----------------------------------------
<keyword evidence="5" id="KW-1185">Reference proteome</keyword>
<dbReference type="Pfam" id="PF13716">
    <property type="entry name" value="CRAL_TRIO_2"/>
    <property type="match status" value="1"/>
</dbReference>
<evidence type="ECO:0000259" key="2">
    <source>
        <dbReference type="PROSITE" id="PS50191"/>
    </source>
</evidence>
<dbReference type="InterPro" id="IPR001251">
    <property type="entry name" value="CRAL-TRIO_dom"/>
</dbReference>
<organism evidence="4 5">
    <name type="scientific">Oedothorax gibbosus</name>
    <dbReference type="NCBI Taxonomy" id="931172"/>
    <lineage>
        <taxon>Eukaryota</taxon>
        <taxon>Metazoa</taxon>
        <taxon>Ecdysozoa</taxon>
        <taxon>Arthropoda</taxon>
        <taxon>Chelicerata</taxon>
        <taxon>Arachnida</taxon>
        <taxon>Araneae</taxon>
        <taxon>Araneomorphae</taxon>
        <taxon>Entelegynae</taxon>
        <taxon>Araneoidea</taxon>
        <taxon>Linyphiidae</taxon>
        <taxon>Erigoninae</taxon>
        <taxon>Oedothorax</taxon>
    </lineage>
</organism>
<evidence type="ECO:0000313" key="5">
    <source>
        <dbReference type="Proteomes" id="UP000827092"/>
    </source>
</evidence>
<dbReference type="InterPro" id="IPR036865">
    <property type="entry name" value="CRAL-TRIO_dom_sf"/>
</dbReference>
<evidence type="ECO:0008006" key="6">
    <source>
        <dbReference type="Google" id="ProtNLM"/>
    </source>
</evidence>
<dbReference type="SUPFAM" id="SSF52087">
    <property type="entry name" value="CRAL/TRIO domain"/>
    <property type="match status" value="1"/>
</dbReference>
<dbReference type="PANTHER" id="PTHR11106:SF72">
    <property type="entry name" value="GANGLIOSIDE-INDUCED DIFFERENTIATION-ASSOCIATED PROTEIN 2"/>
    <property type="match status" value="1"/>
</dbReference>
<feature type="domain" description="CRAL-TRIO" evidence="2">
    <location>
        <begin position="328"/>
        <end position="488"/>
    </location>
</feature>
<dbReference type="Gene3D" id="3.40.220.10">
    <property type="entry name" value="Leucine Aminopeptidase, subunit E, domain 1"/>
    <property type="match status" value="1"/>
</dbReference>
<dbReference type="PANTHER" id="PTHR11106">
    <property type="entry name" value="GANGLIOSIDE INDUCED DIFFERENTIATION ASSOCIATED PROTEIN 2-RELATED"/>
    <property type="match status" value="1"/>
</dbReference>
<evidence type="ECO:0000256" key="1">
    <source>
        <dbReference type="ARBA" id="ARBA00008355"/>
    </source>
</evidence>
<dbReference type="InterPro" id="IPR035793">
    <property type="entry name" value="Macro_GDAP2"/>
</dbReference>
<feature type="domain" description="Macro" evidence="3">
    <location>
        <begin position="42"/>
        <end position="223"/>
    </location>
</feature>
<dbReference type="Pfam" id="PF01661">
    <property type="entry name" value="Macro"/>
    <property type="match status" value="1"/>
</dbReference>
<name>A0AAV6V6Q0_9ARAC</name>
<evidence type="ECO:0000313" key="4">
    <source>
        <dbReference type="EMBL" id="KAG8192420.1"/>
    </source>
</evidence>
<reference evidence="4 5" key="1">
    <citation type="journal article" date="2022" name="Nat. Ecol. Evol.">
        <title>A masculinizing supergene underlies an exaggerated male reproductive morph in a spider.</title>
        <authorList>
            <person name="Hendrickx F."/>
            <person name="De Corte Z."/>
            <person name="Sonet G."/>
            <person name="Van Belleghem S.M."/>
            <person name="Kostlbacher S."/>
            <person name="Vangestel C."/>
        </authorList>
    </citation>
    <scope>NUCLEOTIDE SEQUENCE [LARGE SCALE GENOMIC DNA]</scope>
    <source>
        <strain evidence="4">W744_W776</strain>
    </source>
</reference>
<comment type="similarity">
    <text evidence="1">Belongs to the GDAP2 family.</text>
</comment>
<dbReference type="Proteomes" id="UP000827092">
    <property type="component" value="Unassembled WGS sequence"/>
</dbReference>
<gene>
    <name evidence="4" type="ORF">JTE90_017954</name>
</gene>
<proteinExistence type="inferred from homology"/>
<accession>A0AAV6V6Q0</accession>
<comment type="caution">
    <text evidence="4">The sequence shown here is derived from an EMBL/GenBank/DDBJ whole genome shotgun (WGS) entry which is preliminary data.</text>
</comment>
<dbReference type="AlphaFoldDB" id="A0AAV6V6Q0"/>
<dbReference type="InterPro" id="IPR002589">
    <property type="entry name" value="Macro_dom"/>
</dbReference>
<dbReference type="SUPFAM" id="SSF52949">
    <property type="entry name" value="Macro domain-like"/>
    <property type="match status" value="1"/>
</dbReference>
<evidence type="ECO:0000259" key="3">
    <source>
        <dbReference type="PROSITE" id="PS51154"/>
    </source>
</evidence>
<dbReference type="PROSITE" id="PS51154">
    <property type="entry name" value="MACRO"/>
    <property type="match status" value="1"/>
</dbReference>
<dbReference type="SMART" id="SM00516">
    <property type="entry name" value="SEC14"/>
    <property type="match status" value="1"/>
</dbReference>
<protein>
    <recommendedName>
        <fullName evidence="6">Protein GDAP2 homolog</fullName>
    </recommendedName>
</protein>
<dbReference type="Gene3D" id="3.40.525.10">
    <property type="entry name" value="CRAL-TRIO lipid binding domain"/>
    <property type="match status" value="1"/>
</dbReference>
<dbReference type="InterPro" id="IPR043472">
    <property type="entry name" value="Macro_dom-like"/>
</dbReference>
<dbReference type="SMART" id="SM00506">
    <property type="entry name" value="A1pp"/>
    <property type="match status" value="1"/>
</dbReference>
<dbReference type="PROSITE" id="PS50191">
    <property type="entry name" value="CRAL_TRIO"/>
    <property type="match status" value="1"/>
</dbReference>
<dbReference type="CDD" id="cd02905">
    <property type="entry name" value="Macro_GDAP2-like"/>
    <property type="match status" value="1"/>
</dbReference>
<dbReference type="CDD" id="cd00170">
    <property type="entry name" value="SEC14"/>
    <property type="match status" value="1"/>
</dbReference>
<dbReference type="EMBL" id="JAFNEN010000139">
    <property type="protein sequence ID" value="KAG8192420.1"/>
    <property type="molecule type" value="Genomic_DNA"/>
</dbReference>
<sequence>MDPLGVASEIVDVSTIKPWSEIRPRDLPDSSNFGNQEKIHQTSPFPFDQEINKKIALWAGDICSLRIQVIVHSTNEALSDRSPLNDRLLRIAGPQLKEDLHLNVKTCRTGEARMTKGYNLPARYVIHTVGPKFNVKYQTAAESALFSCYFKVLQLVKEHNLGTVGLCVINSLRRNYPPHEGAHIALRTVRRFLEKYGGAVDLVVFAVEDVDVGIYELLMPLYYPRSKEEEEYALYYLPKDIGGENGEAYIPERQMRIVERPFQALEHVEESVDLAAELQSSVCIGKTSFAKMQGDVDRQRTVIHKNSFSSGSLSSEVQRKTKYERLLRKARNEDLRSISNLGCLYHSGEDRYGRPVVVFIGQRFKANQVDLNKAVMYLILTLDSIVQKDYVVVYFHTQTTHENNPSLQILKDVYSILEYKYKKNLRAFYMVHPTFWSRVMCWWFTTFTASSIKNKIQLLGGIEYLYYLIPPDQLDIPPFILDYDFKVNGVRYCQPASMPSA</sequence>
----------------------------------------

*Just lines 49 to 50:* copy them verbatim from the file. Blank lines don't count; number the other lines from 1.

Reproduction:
</dbReference>
<dbReference type="PANTHER" id="PTHR11106:SF72">